New Omani Brand of Wooden, Floating Sunglasses
From classic designer styles like the black Ray Ban aviators, to trendier styles like Fendi’s Mirrored Geometric Sunglasses, people in the Middle East take their sunglasses very seriously.
So, meet Kashmah, the trendy, new sunglass brand taking the Omani and Middle Eastern world by storm.
Designed and created in Oman by Hamed Ali, a 28 year-old mechanic engineer graduate from Sultan Qaboos University, Kashmah, which translates to “sunglasses” in Hindi, is a new brand of sunglasses, featuring floating glasses made of wood.
“I chose Kashmah because my grandad and the older Omani generation used to call sunglasses kashmah so I just wanted to bring it back,” Ali said. Emirati Omani Arabic has incorporated many Hindi words.
The sunglasses, which are priced roughly between $100 and $142 USD, are made with different types of wood: ebony, bamboo, zebra, skateboard, rosewood, and bamboo, to give them a “natural” look and to ensure they float.
“We design them in Oman and we manufacture them in Hong Kong because we don’t have the (necessary) wood in Oman.
These are the only Arab sunglasses in Oman, as far as I know,” Ali said.
The seven different styles of Kashmah look like Ray Bans with a twist. From the more-classic circular black bamboo glasses with black lenses to the trendy pink-lensed, zebra wood shades, the glasses all feature polarized lenses, which are necessary with the strong sun and scorching temperatures in the Middle East.
The company even features two styles of medical glasses. The “Camel Eyes” and “Sleepy Eyes,” which come in beige, walnut black wood and black, skateboard wood, respectively, and are priced at a little over $100 USD, have interchangeable lenses, allowing wearers the ability to use them for prescription glasses or sunglasses.
Similarly to other designer sunglasses, which feature the label written on the arm of the glasses, all of Kashma’s styles feature an engraving of Kashmah in Arabic on both arms of the glasses.
The Muscat-based company donates 10% of all profits to charities specializing in optical issues, like those that support eye corrective surgeries.
Ali, who worked at an oil company in Saudi Arabia for four and a half years before moving back to Oman, came up with the idea upon his return. The engineer teamed up with his best friend, Ibrahim Abdullah, to design and create the floating sunglasses, funding the initial manufacturing from both men’s savings accounts.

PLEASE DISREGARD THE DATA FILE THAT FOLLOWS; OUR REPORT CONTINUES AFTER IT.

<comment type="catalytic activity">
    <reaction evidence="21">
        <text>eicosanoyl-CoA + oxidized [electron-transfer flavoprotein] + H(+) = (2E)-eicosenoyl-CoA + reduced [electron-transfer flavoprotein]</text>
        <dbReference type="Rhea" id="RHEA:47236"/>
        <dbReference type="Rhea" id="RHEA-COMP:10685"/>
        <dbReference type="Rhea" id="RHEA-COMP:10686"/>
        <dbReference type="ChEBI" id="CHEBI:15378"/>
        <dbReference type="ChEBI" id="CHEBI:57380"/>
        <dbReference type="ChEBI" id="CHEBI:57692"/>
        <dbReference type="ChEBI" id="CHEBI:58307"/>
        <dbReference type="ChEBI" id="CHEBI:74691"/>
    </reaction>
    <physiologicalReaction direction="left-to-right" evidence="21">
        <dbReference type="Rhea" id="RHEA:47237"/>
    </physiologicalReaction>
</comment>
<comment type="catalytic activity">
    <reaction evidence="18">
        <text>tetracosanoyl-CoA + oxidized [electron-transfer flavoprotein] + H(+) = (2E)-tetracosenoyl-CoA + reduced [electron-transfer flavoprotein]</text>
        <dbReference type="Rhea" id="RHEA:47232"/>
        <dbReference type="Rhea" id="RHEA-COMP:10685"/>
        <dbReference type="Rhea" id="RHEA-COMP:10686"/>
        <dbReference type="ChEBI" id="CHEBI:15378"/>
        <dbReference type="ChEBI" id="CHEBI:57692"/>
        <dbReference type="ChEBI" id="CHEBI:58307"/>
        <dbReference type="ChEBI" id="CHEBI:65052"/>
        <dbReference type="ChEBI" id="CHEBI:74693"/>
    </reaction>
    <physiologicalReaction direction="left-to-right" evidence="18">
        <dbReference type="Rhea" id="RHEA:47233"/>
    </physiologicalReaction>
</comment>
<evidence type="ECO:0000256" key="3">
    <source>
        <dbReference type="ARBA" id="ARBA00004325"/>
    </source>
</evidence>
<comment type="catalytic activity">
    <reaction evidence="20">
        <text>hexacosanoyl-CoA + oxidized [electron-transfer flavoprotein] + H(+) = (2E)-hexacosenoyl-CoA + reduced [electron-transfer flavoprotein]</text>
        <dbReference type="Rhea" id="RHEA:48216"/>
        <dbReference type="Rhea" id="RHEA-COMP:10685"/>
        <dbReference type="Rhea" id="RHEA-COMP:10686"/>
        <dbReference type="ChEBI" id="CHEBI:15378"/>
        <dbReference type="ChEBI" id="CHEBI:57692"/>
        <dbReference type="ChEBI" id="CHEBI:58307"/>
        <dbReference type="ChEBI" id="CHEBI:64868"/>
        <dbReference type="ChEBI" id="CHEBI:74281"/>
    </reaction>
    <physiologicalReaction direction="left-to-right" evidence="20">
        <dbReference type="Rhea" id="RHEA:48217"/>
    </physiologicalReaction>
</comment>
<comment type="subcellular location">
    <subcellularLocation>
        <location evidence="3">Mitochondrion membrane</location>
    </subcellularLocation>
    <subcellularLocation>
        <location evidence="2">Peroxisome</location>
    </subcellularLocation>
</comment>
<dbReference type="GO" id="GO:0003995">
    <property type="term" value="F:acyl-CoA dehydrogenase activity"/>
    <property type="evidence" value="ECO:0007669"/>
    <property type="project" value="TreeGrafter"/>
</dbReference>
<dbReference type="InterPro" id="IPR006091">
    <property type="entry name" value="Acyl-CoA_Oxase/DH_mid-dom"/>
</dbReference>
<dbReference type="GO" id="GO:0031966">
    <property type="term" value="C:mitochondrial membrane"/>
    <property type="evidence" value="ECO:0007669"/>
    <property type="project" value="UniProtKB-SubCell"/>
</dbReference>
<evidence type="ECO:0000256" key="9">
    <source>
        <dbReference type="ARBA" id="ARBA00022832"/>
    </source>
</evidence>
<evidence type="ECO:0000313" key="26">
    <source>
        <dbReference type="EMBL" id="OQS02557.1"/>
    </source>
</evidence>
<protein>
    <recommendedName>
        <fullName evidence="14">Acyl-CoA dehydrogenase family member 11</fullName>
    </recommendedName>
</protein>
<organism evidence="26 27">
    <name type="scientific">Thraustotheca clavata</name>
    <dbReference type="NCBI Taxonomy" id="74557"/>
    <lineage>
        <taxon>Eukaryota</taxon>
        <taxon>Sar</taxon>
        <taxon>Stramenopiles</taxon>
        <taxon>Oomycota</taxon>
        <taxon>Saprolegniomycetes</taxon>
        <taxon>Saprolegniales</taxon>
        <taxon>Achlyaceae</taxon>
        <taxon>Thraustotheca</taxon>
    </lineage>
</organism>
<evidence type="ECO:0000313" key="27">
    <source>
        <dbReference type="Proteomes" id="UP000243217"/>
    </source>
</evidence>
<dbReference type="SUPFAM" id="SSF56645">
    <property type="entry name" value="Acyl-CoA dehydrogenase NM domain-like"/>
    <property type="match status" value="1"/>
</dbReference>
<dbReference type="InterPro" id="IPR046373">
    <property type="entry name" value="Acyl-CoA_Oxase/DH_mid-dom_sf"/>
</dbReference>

“I am a diver and, when I used to go on diving trips, I lost lots of glasses,” Ali said. “So, I thought, why not have something that can flat?”
Those who have attempted the underwater sport know all too well how easy it is for sunglasses to fall off and sink to the bottom of the ocean, lost for good.
“I’ve probably lost about five pairs of sunglasses,” Oliver Park, a diving instructor from Go Dive Oman, told The Media Line. “I think (kashmah) is quite a good idea because people are losing their sunglasses all the time and it’s a lot easier to collect them if they float.”
Stuart Martin, another diving instructor at Lua Lua diving in Oman, agrees with Park: “I mean, I’m underwater all the time and anything that floats is good in my opinion. I also like the idea of wooden sunglasses – it’s pretty cool, from a design point of view,” he added.
Floating sunglasses are not a new trend, but floating wooden sunglasses created by an Omani man for the Arab world are unique.
“When we started the idea, we wanted (the glasses) to be in an Arab style with an Arabic logo,” Ali told The Media Line.
“We wanted to create something for Oman. We wanted people to support the local brands.”
He said they wanted to show Omanis that they do not need to buy poorly made plastic sunglasses just because they have a designer brand, but instead they could buy sunglasses that are good quality, priced fairly, and created by Omanis themselves.
Ali says he has gotten good feedback from Omanis and has even received orders from Saudi Arabia, Kuwait, and London. Ali and his team of five in Muscat, the capital of Oman, have another collection in the works for early next year.
Katie Beiter is a student journalist with The Media Line